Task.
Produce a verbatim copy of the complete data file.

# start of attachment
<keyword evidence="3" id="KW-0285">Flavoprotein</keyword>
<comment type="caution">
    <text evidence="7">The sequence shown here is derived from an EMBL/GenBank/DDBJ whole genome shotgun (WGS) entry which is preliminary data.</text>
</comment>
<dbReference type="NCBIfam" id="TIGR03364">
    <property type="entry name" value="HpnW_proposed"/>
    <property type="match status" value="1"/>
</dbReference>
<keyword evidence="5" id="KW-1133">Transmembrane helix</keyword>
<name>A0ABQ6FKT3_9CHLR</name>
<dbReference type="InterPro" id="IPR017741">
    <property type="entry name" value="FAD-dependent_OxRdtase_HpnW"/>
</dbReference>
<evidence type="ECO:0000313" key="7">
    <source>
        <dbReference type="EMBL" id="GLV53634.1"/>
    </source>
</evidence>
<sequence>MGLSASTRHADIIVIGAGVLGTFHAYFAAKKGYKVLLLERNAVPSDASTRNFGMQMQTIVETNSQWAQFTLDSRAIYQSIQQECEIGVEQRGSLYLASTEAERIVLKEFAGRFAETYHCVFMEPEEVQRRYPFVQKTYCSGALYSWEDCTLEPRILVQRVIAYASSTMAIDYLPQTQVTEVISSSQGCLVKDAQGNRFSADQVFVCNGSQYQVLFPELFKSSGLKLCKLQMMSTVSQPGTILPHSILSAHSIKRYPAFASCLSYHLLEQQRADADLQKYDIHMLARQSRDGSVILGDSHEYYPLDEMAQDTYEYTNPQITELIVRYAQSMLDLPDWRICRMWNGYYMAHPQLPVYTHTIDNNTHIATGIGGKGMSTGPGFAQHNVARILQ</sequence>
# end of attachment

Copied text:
<keyword evidence="3" id="KW-0285">Flavoprotein</keyword>
<comment type="caution">
    <text evidence="7">The sequence shown here is derived from an EMBL/GenBank/DDBJ whole genome shotgun (WGS) entry which is preliminary data.</text>
</comment>
<dbReference type="NCBIfam" id="TIGR03364">
    <property type="entry name" value="HpnW_proposed"/>
    <property type="match status" value="1"/>
</dbReference>
<keyword evidence="5" id="KW-1133">Transmembrane helix</keyword>
<name>A0ABQ6FKT3_9CHLR</name>
<dbReference type="InterPro" id="IPR017741">
    <property type="entry name" value="FAD-dependent_OxRdtase_HpnW"/>
</dbReference>
<evidence type="ECO:0000313" key="7">
    <source>
        <dbReference type="EMBL" id="GLV53634.1"/>
    </source>
</evidence>
<sequence>MGLSASTRHADIIVIGAGVLGTFHAYFAAKKGYKVLLLERNAVPSDASTRNFGMQMQTIVETNSQWAQFTLDSRAIYQSIQQECEIGVEQRGSLYLASTEAERIVLKEFAGRFAETYHCVFMEPEEVQRRYPFVQKTYCSGALYSWEDCTLEPRILVQRVIAYASSTMAIDYLPQTQVTEVISSSQGCLVKDAQGNRFSADQVFVCNGSQYQVLFPELFKSSGLKLCKLQMMSTVSQPGTILPHSILSAHSIKRYPAFASCLSYHLLEQQRADADLQKYDIHMLARQSRDGSVILGDSHEYYPLDEMAQDTYEYTNPQITELIVRYAQSMLDLPDWRICRMWNGYYMAHPQLPVYTHTIDNNTHIATGIGGKGMSTGPGFAQHNVARILQ</sequence>